Posted by: atowhee | July 10, 2014


The breeding season is nearly over for most of our local species. It is the season of early migration and dispersal. That was clear at Emigrant Lake today. A female merganser with her half-grown ducklings. Visiting species who don’t breed at the lake: Caspian Terns and Ring-billed Gulls, including first-year birds. Shorebirds on migration: Lesser Yellowlegs and WesternLeast Sandpipers.

BALD1Bald Eagle.

Action on the beach. Great Blue Heron and young Ring-billed Gull in the air. Caspian Terns loafing. Mallards dabbling as ever.
This strolling Turkey Vulture had been getting a drink while the heron looked on, perhaps wondering if the vulture would leave behind some odour that would drive off any edibles.
BIG GUYS ON BEACH (1280x960)



COME-A (1280x960)

COME-C (1280x960)Common Merganser female with ducklings. There were eight of those altogether.P2070154 (1280x960)

GREEN UPGreen Heron in the air

GREEN-H2 (1280x960)

Trio of young Osprey on platform, soon to fledge it appears. When parental Osprey are unhappy with the youngsters, do they mutter, “Don’t be an Osprat?”

WESAN1 (1280x960)
Western Least Sandpiper, one of dozens at the south end near Quarry Road trails.
WESAN4 (1280x960)



Emigrant Lake, Jackson, US-OR
Jul 10, 2014 11:15 AM – 12:35 PM. 27 species

Canada Goose (Branta canadensis) 44
Mallard (Anas platyrhynchos) 70
Common Merganser (Mergus merganser) 9
Great Blue Heron (Ardea herodias) 3
Green Heron (Butorides virescens) 1
Turkey Vulture (Cathartes aura) 3
Osprey (Pandion haliaetus) 4
Bald Eagle (Haliaeetus leucocephalus) 1
Red-tailed Hawk (Buteo jamaicensis) 1
Killdeer (Charadrius vociferus) 1
Lesser Yellowlegs (Tringa flavipes) 3
Western Sandpiper (Calidris mauri)Least Sandpiper 60
Ring-billed Gull (Larus delawarensis) 3
Acorn Woodpecker (Melanerpes formicivorus) 4
Black Phoebe (Sayornis nigricans) 1
Ash-throated Flycatcher (Myiarchus cinerascens) 4
Western Kingbird (Tyrannus verticalis) 3
Western Scrub-Jay (Aphelocoma californica) 3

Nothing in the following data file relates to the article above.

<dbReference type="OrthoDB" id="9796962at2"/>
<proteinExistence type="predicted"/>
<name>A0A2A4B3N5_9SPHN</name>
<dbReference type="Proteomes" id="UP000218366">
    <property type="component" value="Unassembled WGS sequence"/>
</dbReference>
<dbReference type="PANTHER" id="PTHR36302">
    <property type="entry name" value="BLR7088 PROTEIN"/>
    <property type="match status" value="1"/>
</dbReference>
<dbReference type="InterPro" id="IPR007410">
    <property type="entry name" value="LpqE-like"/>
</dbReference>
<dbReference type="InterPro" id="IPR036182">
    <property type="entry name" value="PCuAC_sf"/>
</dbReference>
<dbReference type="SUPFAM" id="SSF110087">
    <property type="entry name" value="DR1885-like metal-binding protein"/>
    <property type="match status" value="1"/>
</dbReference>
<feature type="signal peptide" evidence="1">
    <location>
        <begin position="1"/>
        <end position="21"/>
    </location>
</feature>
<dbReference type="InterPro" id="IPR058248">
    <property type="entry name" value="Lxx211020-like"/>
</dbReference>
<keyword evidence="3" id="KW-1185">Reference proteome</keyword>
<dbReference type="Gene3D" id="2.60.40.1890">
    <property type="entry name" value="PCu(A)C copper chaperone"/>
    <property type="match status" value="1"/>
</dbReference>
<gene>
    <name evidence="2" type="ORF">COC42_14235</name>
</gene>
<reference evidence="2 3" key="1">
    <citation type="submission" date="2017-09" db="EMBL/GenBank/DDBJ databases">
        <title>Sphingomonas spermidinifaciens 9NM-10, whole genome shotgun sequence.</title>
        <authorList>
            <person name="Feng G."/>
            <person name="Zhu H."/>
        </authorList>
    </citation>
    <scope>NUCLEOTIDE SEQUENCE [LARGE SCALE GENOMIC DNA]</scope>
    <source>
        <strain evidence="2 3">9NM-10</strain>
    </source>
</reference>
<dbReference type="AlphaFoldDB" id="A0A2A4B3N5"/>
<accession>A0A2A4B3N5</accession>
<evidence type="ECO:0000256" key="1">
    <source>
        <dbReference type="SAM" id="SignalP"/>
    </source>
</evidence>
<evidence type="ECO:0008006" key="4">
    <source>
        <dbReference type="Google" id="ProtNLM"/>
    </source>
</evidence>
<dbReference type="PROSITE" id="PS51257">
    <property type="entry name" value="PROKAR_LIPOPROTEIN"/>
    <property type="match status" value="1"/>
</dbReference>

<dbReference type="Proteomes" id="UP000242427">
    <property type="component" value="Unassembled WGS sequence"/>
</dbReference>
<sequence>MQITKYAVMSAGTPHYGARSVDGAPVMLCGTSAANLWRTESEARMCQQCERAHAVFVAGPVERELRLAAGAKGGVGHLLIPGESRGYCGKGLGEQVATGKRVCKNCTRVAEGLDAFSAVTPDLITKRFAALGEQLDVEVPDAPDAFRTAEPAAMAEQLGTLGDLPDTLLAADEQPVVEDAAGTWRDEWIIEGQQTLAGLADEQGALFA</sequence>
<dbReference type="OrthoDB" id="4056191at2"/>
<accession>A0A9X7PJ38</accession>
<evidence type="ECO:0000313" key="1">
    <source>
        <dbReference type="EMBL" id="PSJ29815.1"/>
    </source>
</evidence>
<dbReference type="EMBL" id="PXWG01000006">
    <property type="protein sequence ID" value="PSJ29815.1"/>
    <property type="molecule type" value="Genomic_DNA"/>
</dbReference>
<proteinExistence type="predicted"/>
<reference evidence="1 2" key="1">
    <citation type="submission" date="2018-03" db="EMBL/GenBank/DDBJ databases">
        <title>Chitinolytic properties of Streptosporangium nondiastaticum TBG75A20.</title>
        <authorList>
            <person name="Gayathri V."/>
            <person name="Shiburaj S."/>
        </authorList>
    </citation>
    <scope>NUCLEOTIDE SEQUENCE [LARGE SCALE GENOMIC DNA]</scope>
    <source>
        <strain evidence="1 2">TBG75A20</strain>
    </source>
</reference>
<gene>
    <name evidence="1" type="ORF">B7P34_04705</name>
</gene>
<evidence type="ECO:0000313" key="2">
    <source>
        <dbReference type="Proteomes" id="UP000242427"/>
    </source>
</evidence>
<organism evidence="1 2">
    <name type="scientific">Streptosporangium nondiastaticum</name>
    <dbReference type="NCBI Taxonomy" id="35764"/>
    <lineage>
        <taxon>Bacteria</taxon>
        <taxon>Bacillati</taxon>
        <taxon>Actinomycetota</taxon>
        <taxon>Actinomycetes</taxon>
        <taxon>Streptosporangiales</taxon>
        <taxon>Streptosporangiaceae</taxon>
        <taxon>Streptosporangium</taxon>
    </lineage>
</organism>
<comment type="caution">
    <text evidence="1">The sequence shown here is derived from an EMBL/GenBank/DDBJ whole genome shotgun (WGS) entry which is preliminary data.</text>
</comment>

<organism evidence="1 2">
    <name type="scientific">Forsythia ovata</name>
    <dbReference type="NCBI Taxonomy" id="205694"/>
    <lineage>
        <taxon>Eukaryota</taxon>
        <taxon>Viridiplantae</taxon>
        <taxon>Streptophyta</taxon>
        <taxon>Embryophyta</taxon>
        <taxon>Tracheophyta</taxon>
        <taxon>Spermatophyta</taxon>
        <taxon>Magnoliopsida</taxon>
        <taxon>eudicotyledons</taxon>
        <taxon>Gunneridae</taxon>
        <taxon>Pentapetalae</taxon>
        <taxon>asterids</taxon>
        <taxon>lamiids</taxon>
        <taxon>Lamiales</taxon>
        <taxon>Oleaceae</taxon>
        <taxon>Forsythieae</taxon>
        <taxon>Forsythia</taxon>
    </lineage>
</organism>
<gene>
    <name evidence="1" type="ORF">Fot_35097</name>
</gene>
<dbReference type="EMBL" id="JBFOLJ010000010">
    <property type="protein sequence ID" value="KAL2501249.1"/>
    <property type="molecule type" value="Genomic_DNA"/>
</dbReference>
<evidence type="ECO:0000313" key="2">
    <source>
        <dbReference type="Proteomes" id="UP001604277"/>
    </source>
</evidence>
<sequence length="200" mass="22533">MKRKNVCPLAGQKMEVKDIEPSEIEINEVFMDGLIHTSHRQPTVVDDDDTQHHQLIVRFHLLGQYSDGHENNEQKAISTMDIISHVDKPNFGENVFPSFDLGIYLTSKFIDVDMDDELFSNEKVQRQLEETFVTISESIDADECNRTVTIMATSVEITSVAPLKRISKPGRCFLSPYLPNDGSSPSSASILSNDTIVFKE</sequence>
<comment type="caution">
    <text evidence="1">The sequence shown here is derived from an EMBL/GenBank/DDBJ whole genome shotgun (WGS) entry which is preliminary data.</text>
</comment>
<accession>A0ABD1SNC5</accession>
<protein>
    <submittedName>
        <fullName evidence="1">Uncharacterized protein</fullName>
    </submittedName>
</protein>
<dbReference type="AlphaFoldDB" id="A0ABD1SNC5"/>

American Crow (Corvus brachyrhynchos) 6
Common Raven (Corvus corax) 3
Northern Rough-winged Swallow (Stelgidopteryx serripennis) 1
Tree Swallow (Tachycineta bicolor) 2
Oak Titmouse (Baeolophus inornatus) 2
White-breasted Nuthatch (Sitta carolinensis) 2
Spotted Towhee (Pipilo maculatus) 1
Black-headed Grosbeak (Pheucticus melanocephalus) 1
Brewer’s Blackbird (Euphagus cyanocephalus) 25

Pennyroyal, a weed from the Old World, is now blooming in scattered clumps and clusters on the dried portion of the lake bed. Stepping through it you release a pungent mentholated aroma, the smell of a hot summer day. Out language is certainly stuck with an impoverished vocabulary for describing scents, as opposed to colors.
One other plant in bloom: starthistle. It is showing its friendly yellow blooms on otherwise barren ground. Don’t believe. Once you’re in touch with it, the true prickliness of its personality is painfully evident.
I rarely notice turtles at Emigrant Lake. Today I saw two. Perhaps the water is so warm it reminds them of what their parents warned them about: stay our of the soup.
Nora will size 11 sneaker she dredged up from the bottom of the lake:P2070186 (1280x960)


  1. Has OSF asked you how to deal with screech owl and owlets living onstage at outdoor theater?

    • Those are Barn Owls (very pale) even though they screech and caterwaul, they will do fine there, plenty of mice and rats and such for them to eat asnd they are comfortable around humans…obviously…only way to keep them out would be to plug their nest hole after the young have fledged

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